Is your stream laggy? Are they always typing, that they’re not hearing you well? Or this is your first setup of the OBS Studio. In the previous article, we mentioned how you should start streaming. In this streamer’s guide, we will discuss the basics of the OBS Studio.
How you can set up OBS Studio? Which are the recommended preferences that you need to adjust. That includes audio, video, recording, and streaming settings. You’ll learn how to adjust the settings so that everything works perfectly.
OBS Studio and Downloading
OBS Studio is currently one of the best streaming software, which you can use for screen recording, or video capture (like webcams, or DSLR cameras) recording. The first step is to install the software if you didn’t do it yet. Let’s go to the OBS Studio website, and download the latest version of the program.
The installation process is self-evident. You should install to program files folder, if you have an SSD that’s should be the place for OBS.
OBS Studio – Main Screen
On the main screen, you will find the settings, that you need on the daily basis. If you want to start streaming, firstly you need to create a new Scene, by clicking on the plus sign.
At the Sources tab, you can add new pictures to the scenes. That includes images, videos, Streamlabs alerts, animations, display capture, video capture (webcam), what your viewers will see. The easiest way to add a game to the obs, by adding a new Display capture, which will record the full screen of your monitor. There you can set up, which screen the OBS should record, and what your followers should see. There you can add, any type of pictures, texts, your Webcam picture, or a Donate alert source, later on.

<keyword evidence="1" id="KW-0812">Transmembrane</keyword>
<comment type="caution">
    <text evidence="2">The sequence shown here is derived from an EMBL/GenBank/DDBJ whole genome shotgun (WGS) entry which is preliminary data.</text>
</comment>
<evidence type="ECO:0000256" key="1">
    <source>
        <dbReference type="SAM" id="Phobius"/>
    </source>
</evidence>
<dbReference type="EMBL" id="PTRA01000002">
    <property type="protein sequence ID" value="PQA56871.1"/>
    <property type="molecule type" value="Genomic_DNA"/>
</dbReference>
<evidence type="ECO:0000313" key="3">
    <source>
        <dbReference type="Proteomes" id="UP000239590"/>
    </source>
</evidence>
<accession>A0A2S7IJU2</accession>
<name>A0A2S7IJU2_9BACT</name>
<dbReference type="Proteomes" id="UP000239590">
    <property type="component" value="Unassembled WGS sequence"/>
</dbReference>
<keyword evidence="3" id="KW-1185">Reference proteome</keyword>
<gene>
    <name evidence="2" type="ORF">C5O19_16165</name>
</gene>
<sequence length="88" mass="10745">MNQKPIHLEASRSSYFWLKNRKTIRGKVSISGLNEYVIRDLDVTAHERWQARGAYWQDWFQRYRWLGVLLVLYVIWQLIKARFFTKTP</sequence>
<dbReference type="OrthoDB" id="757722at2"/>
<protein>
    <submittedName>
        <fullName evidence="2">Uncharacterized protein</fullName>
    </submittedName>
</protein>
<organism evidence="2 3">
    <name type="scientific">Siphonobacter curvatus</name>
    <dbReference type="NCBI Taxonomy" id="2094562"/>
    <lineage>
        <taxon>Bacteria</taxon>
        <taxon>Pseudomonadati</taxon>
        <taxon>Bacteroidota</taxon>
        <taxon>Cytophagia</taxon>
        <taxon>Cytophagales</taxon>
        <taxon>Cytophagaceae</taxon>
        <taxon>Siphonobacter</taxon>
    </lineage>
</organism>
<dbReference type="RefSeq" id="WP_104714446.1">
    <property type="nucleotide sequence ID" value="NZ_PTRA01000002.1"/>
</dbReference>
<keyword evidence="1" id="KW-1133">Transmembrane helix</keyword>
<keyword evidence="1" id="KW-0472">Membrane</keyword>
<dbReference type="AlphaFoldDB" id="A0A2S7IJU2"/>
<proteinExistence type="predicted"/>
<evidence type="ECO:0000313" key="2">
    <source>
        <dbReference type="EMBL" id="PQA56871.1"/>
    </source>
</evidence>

The following window is the Audio Mixer, where you can control all of your audio, like the Gaming sounds (Desktop Audio), or the Mic sound (Mic/Aux), how loud should it be. You can set, that what input source should be the Mic, if you have an external mic, not the built-in one (click on, the gear icon, but we’ll talk it about later). To your voice, you can add filters, along with the desktop audio, which gives you the opportunity to gain the sound or add a noise filter.
In the Scene Transitions tab, you can set the transitions, for the different put-up scenes, how they should change each other (how they fade, etc.).
At the end of the bottom bar, you will find the Controls, where Start Streaming and Start Recording button is located. Where you can start the streaming for your picked streaming platform, or record it later, to make compilations and shorts, stories.
For saving these options, you need to create a New Profile, where all of your settings will store, and if someone else is using your computer, you can change profiles easily.
The next step, we enter into the OBS Studio’s heart, the Settings
For that search for the upper left corner, File -> Settings options, and click on it.
At the general tab, there are the basic settings of the OBS, but nothing interesting, besides the language, and the theme.
The next tab will be more devastating. At the Stream settings. In the How you start streaming article, we already discussed the topic, but the Server settings we’re not. There you can fill out, which Twitch server do you want to connect to.
We’re recommending the automatic settings, besides you don’t need to deal with it, and if something happens, Twitch automatically locates you to a new server. And of course, it’s already recommending the best one. But you can test it, which is the fastest one for you.
The next is the output settings. The following settings are required if you want to stream to Twitch. But let’s view in detail:
- The Audio track is matters mostly in at recording, when you want to record the game and the mic sounds to a different track,